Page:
I saw flashing lights in the distance and tried to reassure the woman that help was almost here, just hang in there, try not to move, I know it hurts but help was coming. It was a truck from the fire station and it got there before 911 had dispatched it, thanks to J. He was in the car behind the truck, returning to see if there was anything he could do.

I went back to the girl who would. Not. Stop. Moving around, asking questions, (“What happened?”) trying to touch her face. The hysterical woman and her husband, himself pretty hysterical, did not help matters. They wanted so desperately to help they would try to do whatever the bleeding girl asked, even if it was something that could harm her. They helped her up; they would pick things off her face, things I was afraid may be staunching the bleeding. They were family friends and had been in the car behind. They’d all been at a picnic on this beautiful day, and were heading home. They were like family. I understand, really I do, but it was hard to get them to stop what they were doing. She wanted her sunglasses and they dutifully tried to put them on for her. I had to stop myself from freaking on them when the sunglasses neared her eyes. I think I said, “No, please don’t do that.” to those two a lot.

When the firemen came I went over, pointed out the victims, and told them what little I could (the young one hadn’t been thrown there from the car, she’d walked to where she was lying, her face and particularly her eye seemed to be messed up, the other one was older and didn’t seem very responsive). One asked me to keep talking to the girl to keep her calm if I could. He came over in a minute or so and made her close her eyes and placed gauze over her face. He cut the family friend off and asked him not to answer any of the girl’s questions because he didn’t want her talking and moving.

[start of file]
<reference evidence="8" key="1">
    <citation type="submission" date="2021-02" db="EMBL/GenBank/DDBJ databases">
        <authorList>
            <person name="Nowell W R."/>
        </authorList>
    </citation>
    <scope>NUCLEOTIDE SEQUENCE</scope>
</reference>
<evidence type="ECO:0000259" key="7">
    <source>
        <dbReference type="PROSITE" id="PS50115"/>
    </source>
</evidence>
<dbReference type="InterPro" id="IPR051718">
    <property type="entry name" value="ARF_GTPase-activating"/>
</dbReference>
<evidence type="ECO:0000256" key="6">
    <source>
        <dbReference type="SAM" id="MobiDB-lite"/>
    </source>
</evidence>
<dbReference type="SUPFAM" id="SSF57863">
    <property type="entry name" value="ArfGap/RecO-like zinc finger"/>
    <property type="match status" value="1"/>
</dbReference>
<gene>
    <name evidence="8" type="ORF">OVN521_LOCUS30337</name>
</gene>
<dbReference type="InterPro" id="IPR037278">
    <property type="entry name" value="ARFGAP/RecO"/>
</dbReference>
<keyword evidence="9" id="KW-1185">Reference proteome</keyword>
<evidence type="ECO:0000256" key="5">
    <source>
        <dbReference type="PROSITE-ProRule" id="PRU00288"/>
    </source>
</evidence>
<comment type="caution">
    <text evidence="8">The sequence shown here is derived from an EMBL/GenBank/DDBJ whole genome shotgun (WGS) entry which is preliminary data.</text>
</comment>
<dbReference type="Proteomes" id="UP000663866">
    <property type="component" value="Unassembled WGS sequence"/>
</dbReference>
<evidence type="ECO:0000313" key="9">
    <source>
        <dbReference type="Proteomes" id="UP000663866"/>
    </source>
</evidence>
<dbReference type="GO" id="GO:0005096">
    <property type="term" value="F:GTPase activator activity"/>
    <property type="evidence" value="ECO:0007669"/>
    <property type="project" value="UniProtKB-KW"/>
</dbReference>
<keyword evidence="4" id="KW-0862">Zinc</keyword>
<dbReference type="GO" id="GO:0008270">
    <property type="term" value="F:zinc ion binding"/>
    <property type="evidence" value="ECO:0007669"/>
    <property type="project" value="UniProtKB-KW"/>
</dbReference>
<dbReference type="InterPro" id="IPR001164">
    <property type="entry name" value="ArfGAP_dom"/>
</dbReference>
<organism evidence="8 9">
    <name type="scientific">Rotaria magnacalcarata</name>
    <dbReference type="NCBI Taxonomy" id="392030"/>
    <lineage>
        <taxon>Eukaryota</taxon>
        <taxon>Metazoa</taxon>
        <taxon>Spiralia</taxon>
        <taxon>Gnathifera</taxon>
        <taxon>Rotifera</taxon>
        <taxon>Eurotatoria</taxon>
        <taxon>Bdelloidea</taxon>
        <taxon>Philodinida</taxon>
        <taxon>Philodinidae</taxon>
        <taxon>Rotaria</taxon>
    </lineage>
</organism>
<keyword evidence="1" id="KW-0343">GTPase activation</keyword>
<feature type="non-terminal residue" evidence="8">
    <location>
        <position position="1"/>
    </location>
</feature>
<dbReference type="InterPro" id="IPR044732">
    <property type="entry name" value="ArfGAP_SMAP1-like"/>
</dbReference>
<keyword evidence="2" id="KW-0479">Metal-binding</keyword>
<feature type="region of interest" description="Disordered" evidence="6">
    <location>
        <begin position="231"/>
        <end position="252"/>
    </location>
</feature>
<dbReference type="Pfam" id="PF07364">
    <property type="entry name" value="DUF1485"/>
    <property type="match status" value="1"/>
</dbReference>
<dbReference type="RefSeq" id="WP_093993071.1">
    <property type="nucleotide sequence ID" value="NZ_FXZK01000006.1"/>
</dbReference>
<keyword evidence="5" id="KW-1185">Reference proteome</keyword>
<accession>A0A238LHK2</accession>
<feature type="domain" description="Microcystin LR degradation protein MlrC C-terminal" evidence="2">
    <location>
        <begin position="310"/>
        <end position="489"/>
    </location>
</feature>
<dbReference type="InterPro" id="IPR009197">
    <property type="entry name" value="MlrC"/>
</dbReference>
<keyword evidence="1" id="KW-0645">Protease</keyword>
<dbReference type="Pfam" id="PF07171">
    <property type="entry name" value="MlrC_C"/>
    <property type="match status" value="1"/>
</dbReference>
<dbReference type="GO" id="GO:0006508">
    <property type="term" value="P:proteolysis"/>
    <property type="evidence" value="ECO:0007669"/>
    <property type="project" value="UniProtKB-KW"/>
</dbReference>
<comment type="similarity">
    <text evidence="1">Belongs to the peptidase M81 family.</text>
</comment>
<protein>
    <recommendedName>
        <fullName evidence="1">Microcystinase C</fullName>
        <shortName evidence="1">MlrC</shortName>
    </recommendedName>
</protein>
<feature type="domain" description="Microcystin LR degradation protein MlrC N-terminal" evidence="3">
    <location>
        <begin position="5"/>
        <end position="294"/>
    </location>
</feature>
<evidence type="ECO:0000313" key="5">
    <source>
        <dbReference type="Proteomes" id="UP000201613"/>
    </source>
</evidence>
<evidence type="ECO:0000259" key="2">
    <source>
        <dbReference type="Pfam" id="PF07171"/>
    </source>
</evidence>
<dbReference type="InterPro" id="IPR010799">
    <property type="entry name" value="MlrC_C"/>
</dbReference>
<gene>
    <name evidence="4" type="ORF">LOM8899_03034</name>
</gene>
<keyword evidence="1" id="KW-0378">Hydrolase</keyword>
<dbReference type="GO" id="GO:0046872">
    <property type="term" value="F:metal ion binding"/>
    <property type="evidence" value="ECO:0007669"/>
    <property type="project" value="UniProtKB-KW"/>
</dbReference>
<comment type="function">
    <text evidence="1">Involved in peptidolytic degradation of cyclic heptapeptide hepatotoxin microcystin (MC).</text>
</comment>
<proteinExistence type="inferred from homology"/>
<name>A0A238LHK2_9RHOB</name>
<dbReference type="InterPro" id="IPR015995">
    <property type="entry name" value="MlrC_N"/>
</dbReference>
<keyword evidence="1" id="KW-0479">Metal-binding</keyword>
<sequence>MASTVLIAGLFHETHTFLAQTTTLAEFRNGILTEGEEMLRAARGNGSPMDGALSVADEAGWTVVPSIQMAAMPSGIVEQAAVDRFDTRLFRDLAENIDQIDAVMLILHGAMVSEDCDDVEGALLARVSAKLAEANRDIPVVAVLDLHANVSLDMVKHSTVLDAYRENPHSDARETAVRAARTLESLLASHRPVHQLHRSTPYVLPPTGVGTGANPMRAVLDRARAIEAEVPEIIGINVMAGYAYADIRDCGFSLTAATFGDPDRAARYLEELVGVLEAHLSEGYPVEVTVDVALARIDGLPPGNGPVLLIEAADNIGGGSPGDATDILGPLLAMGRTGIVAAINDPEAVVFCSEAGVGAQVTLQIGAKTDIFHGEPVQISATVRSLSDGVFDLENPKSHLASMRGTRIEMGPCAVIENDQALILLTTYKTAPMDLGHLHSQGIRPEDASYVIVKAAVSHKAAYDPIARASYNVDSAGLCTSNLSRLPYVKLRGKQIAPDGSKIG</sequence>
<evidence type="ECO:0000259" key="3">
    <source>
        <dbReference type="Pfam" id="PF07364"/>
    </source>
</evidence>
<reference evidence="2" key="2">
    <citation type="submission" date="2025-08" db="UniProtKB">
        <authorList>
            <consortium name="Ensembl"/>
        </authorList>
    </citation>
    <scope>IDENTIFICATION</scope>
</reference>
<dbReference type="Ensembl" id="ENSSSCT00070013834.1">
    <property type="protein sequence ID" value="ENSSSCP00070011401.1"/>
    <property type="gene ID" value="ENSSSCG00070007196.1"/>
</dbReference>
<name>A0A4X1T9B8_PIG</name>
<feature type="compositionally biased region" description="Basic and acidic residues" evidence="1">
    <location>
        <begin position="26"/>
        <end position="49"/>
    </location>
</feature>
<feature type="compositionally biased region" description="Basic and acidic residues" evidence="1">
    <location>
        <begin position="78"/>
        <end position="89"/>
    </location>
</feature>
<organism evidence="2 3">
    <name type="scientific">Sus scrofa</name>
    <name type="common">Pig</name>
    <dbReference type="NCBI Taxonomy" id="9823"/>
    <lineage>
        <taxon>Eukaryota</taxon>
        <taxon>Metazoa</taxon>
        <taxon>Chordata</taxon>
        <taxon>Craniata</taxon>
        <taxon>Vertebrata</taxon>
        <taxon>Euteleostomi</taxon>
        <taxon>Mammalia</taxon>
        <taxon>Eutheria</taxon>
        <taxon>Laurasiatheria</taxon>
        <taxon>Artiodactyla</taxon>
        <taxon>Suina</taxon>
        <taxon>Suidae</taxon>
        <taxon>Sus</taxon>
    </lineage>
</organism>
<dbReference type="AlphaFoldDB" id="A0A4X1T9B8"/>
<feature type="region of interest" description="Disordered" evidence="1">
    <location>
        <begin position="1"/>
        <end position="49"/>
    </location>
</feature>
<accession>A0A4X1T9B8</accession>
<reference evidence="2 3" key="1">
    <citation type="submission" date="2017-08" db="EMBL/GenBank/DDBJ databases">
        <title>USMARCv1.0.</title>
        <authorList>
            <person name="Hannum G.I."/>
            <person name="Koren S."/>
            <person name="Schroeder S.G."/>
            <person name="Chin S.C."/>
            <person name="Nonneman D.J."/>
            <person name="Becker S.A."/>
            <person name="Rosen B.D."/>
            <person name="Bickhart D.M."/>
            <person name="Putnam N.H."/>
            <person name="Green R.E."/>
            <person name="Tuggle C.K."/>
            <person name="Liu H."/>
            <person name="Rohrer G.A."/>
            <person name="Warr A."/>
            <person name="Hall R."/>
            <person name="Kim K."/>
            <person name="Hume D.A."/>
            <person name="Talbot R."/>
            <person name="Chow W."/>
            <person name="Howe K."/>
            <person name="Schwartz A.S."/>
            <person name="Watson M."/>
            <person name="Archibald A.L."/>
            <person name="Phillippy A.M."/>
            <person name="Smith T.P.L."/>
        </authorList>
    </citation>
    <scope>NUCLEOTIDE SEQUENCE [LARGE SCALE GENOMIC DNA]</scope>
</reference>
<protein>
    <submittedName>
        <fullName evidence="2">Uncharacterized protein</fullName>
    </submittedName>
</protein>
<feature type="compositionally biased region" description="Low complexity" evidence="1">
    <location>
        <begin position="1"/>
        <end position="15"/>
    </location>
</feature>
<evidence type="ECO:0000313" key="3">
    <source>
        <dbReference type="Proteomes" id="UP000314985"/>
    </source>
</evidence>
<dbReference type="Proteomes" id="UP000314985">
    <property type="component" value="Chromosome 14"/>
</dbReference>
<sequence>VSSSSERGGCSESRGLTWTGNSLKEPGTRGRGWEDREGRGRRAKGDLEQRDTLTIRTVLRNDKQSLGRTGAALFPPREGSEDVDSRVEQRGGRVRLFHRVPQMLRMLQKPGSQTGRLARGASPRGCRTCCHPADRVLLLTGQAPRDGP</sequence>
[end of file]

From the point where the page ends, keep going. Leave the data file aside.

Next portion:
The police arrived shortly after. Once there were 5 or 6 officials there J and I decided that we were just getting in the way at that point. We told an officer that we had come along after the fact and asked if there was anything we could do and if not, should we leave? At his request we grabbed a piece of paper and a pen and wrote down our names, dates of birth, and phone number, then headed on our way. I washed the blood off at my father’s.

I wish there was more I could have done. I wish I’d had more presence of mind and asked around for a first aid kit instead of presuming that no one had one because no one had pulled one out. I wish I’d been able to muster the authority to have that girl lie down and close her eyes and to have the two family friends back off. It was hard. If there’d been blood gushing from something, or an obvious broken bone, I would have known what to do. If someone had needed CPR, I could have done that. But the hardest thing was controlling the people who needed to do something. The injured girl felt compelled to move around; pick at her face; ask questions; wash the blood off her arms; worry about scars. The people trying to help felt compelled to do something and that something had included dragging their friends from the car. I know they shouldn’t have been moved but it happened before I got there and honestly, I don’t think I could have stopped them.